Some of the relatively recent fair use cases have focused on the concepts of “transformation” and “transformative use.” These concepts are really sub-issues to the first of the fair use factors, which require courts to consider “the purpose and character of the use, including whether such use is of a commercial nature or is for nonprofit education purposes.” However, recent cases may also suggest that those advocating for broadened application of fair use are changing up tactics.
No stranger to controversy, appropriation artist Richard Prince again finds himself defending against claims of copyright infringement brought by two professional photographers. The suits arise from Prince’s New Portraits exhibition, which includes a series of images that appear as though they were copies of Instagram posts.
In one case, California-based photographer Donald Graham sued Prince for infringement of his work Rastafarian Smoking a Joint, which became the basis for Prince’s Untitled. From a recent court opinion, it appears that Graham’s image appeared on Instagram, and Prince was able to obtain a copy of the image through that social media channel and Prince’s contribution was to position his own comment in closer proximity to the original post.
In another case, New York-based photographer Eric McNatt sued Prince for infringement of his portrait of musician Kim Gordon. The portrait had been made as part of an assignment for Paper, a fashion and pop culture magazine. Prince obtained an electronic copy of the portrait and posted it to his Instagram account, @richardprince4. [Ed. Note. Prince’s Instagram account is not functioning, as of this writing.]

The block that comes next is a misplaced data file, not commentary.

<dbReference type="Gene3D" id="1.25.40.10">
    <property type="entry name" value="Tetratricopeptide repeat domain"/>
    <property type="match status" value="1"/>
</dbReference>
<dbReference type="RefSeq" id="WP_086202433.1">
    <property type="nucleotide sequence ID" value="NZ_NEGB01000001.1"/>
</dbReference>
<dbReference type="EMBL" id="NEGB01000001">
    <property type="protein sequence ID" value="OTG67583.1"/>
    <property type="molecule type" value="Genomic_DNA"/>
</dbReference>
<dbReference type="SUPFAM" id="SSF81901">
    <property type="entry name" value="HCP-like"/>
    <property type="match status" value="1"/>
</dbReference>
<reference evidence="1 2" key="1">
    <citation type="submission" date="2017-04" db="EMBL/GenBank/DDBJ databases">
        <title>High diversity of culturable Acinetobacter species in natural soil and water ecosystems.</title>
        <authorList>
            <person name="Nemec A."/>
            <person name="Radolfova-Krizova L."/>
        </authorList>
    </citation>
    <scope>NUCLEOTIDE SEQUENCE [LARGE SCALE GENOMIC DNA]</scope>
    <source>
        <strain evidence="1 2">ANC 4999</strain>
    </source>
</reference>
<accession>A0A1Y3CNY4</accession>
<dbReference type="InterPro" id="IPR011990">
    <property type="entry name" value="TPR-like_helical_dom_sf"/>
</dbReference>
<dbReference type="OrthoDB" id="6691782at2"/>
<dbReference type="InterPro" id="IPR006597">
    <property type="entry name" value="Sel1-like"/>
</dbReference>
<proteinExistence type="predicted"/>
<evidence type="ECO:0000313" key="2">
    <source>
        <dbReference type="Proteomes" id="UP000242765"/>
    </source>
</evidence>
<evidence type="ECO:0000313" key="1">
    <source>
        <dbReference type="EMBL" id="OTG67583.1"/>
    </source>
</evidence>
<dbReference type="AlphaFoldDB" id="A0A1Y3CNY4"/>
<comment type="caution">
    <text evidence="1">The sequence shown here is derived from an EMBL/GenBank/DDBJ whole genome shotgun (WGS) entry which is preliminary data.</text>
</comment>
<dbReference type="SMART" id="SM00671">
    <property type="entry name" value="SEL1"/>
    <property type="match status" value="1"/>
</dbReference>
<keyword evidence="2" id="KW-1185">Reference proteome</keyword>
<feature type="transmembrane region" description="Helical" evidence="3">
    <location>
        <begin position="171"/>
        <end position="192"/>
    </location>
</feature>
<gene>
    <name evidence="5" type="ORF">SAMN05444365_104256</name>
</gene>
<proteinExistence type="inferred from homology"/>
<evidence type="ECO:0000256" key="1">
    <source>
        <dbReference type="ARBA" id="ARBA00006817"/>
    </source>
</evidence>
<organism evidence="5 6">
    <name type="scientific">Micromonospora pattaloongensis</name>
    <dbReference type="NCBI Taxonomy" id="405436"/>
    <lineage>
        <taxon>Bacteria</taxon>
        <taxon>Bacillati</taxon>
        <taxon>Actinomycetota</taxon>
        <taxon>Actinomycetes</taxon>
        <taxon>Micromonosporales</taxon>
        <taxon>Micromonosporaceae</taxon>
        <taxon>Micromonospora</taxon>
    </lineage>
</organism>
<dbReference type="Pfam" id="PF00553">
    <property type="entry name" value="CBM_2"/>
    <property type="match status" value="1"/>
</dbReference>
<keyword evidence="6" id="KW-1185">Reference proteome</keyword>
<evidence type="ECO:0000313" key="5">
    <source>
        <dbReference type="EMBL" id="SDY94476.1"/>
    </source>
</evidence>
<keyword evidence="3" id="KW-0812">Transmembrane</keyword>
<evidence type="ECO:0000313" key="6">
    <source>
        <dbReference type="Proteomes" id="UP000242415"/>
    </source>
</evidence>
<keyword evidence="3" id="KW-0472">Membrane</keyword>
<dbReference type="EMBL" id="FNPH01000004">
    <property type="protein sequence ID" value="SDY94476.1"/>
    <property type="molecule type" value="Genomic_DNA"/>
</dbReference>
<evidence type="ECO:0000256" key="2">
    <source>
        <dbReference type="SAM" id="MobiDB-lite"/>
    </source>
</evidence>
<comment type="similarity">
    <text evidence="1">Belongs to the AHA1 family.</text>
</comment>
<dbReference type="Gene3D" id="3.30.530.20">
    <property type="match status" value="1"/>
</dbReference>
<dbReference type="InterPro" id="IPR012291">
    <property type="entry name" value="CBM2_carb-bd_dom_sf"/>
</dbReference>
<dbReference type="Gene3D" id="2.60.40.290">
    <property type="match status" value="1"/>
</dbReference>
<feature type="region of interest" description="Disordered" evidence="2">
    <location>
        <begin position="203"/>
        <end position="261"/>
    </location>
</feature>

As he did when Patrick Cariou sued him, Prince argued that his use of Graham’s and McNatt’s images constituted fair use. This time, Prince’s arguments were framed by the appeals court’s decision in Cariou’s case, which indicated that “[w]hat is critical [to determining whether a work is sufficiently transformative in nature] is how the work in question appears to the reasonable observer, not simply what an artist might say about a particular piece or body of work.”
In the case involving Graham’s Rastafarian work, Prince contends that his use is transformative because a reasonable viewer would recognize Graham’s photograph simply as raw material, which is then used to convey a number of potential messages, any one of which is new and distinct from Graham’s effort to “capture the spirit and gravitas of the Rastafarian people.” As described in court submissions, “Prince’s work uses [Graham’s Rastafarian] as it has been incorporated within a social media post, making it clear to any reasonable observer that the focus of the artwork is no longer on the photograph itself, but its use in a social media post.”